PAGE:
These foods which I call "cousins" are not to be confused with chinese attempts to imitate foreign foods. For example, bread is now widely available in China, and many of my students eat it as a snack or a breakfast. Most kinds are much sweeter than what is available in western countries. Some are deep fried. Some even have chocolate filling. It disappoints me to think that the people who eat this so-called bread probably think that it is the same as what people eat in France or Germany. There is even a kind of food that is marketed at hanbao (hamburger) but is really just a bread roll stuffed with a bit of processed meat and a foul-tasting mayonnaise, wrapped, and stuck on the supermarket shelves.

There are various brands of chinese chocolate, but not one is edible. I've given up even trying new brands, because I can tell by simply weighing them in my hand that they're not kosher. For some reason, they weigh less than real chocolate. But don't cross China off your list of travel destinations yet—Mars has a factory in Beijing, and their Dove chocolate is widely available and quite up to scratch (better than the Australian Cadbury brand which I grew up with, although that's not saying much). This is not a case of chinese brands catering to chinese tastes, because everyone I've spoken to confirms that Dove tastes better.

Speaking of bad imitations, I know that some cafes in my country have started to offer a pseudo-chinese stirfry on their menu. Their method is to throw in every kind of vegetable they can find, followed by a few spoonfuls of soy sauce. In fact, authentic chinese dishes usually combine just a few main ingredients, not a whole garden. Admittedly, this misconception seems to have started in overseas chinese restaurants themselves.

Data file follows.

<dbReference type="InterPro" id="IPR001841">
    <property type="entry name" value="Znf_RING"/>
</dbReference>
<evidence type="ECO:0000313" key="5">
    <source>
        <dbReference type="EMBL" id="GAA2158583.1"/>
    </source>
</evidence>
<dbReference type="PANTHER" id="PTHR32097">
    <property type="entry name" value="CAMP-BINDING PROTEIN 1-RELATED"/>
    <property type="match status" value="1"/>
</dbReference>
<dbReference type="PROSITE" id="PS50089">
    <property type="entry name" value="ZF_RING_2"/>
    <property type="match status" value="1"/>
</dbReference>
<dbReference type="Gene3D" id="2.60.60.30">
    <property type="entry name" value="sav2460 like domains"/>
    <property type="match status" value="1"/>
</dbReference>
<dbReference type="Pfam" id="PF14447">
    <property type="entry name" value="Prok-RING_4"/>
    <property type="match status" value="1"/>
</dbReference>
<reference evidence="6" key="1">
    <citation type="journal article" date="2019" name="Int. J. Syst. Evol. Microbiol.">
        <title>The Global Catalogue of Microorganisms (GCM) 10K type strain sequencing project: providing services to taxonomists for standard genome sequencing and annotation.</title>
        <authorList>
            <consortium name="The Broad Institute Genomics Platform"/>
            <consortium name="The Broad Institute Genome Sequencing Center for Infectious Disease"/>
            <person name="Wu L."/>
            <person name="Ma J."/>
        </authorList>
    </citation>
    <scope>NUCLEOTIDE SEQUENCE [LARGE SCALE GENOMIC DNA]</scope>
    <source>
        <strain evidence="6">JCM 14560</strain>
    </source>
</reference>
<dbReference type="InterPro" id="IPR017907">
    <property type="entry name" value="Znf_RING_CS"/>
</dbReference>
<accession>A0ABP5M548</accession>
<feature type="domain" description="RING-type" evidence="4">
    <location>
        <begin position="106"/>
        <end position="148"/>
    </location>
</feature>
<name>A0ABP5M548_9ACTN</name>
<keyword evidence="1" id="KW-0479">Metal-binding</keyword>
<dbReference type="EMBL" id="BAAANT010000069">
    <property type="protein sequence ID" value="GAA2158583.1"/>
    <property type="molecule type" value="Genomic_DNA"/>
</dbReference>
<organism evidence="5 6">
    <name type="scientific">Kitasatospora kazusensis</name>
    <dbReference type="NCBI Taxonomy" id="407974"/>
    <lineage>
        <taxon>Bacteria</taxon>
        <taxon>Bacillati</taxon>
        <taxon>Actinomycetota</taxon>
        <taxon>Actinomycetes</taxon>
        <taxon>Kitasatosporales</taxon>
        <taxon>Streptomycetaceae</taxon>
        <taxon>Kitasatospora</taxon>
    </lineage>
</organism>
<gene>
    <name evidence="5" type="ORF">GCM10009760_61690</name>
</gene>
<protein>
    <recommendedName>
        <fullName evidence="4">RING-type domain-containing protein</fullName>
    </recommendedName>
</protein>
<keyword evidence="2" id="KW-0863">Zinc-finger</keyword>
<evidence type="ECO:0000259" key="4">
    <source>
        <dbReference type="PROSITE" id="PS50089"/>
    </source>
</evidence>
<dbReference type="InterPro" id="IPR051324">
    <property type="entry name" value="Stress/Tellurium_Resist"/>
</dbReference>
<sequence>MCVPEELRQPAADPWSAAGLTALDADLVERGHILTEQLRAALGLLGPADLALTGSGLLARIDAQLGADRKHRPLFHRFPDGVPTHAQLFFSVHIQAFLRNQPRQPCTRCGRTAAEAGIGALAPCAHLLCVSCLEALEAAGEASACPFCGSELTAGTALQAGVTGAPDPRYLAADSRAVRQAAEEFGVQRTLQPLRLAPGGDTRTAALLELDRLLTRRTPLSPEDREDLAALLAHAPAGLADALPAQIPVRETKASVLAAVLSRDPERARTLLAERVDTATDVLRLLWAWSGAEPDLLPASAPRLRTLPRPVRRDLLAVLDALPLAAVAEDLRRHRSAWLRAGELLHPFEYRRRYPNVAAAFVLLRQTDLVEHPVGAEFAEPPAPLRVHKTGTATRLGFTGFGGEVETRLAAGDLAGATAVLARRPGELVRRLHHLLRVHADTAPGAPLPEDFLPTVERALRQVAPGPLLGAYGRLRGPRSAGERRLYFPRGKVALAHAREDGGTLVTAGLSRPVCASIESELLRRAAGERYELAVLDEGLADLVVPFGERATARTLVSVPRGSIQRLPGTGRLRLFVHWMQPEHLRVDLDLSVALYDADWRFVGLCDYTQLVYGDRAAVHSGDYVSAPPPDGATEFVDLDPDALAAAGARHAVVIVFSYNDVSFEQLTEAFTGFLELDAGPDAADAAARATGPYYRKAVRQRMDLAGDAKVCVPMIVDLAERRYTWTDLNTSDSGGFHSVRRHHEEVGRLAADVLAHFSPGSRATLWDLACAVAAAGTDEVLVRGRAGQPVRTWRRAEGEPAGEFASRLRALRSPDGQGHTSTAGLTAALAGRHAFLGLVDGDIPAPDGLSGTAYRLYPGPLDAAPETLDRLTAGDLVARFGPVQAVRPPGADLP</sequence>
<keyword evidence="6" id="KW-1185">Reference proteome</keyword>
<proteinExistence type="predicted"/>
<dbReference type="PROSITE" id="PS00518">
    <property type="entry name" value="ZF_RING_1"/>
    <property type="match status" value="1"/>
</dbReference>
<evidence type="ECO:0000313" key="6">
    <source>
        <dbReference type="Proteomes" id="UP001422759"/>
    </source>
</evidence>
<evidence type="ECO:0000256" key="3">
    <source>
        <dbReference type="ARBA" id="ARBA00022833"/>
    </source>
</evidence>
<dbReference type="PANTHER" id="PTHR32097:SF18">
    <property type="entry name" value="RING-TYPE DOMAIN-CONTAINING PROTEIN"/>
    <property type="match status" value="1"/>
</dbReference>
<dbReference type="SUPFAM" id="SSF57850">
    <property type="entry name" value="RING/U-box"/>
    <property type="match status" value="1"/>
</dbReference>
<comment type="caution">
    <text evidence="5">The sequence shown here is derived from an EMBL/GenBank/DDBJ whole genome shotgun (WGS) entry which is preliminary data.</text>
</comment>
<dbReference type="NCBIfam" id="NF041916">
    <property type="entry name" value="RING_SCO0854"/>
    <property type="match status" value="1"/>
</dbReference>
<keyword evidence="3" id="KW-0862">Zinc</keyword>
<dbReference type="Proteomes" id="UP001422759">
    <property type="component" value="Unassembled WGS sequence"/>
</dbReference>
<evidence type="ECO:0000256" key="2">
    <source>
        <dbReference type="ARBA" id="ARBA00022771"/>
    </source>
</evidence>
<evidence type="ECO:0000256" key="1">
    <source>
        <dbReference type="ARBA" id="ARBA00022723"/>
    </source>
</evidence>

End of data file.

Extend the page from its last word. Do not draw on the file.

Milk has taken off in a big way in China. Particularly popular is suannai (literally "sour milk"), which is drinkable yoghurt. All sorts of milk-flavoured candies are starting to appear too. I suspect that it's all a plot again me, since I don't like milk and thought I would be able to escape it by coming to China. Cheese is not popular yet, but I predict a big future for it one day. All it needs is for somebody to deep fry it and serve it with chili.

It's normal for a country's cuisine to evolve, innovate, and assimilate from other countries. But I would rather wait until a new ingredient is fully "sinosised", rather than eat a chinese version of a western dish. One of my friends recalls the time her mother made a salad, guided by nothing but her intuition of what a salad should be like. No doubt the woman can make a perfectly good liangcai, but it was her first attempt at liangcai's western cousin, and also her last. Is that because her family doesn't like salad, or just because they didn't like the one she created? I plan to make a simple garden salad for this friend one day, and test her response.

A final question to ponder is, which cuisine is superior, western or chinese? The people who choose the latter include some chinese whose experience of foreign food begins and ends at MacDonalds, but also include a significant number of western visitors. First we should consider exactly what we're comparing. All western food to all chinese food? I think this is fair, because just as Australians have become used to having the choice between Italian, French, Greek, etc restaurants, so too does the modern chinese city feature tastes from all over China. And there is as much variation between the regional cuisines of this huge country as there is between the cuisines of Europe.

All in all, I can choose neither western nor chinese food as an obvious winner. Good food depends a lot on the restaurant you go to and the price you pay, and I have eaten enough cheap meals at the college dining hall to know that the worst food China has to offer can match the worst of my country too!

Our valuable Editor Towen has been with us since Thursday, 17 January 2013.